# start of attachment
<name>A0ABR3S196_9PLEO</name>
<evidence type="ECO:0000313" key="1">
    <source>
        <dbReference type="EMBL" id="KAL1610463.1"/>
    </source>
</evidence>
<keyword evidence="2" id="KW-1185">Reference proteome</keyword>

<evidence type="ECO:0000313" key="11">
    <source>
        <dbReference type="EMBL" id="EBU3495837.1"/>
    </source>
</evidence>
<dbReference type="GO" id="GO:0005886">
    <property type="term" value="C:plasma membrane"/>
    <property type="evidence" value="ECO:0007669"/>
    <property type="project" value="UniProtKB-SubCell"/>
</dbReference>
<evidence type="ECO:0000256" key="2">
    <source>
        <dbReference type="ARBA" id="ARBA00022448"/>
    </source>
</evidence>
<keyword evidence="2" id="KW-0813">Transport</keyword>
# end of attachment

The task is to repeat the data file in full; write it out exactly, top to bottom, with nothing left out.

<name>A0ABR3S196_9PLEO</name>
<evidence type="ECO:0000313" key="1">
    <source>
        <dbReference type="EMBL" id="KAL1610463.1"/>
    </source>
</evidence>
<keyword evidence="2" id="KW-1185">Reference proteome</keyword>

<evidence type="ECO:0000313" key="11">
    <source>
        <dbReference type="EMBL" id="EBU3495837.1"/>
    </source>
</evidence>
<dbReference type="GO" id="GO:0005886">
    <property type="term" value="C:plasma membrane"/>
    <property type="evidence" value="ECO:0007669"/>
    <property type="project" value="UniProtKB-SubCell"/>
</dbReference>
<evidence type="ECO:0000256" key="2">
    <source>
        <dbReference type="ARBA" id="ARBA00022448"/>
    </source>
</evidence>
<keyword evidence="2" id="KW-0813">Transport</keyword>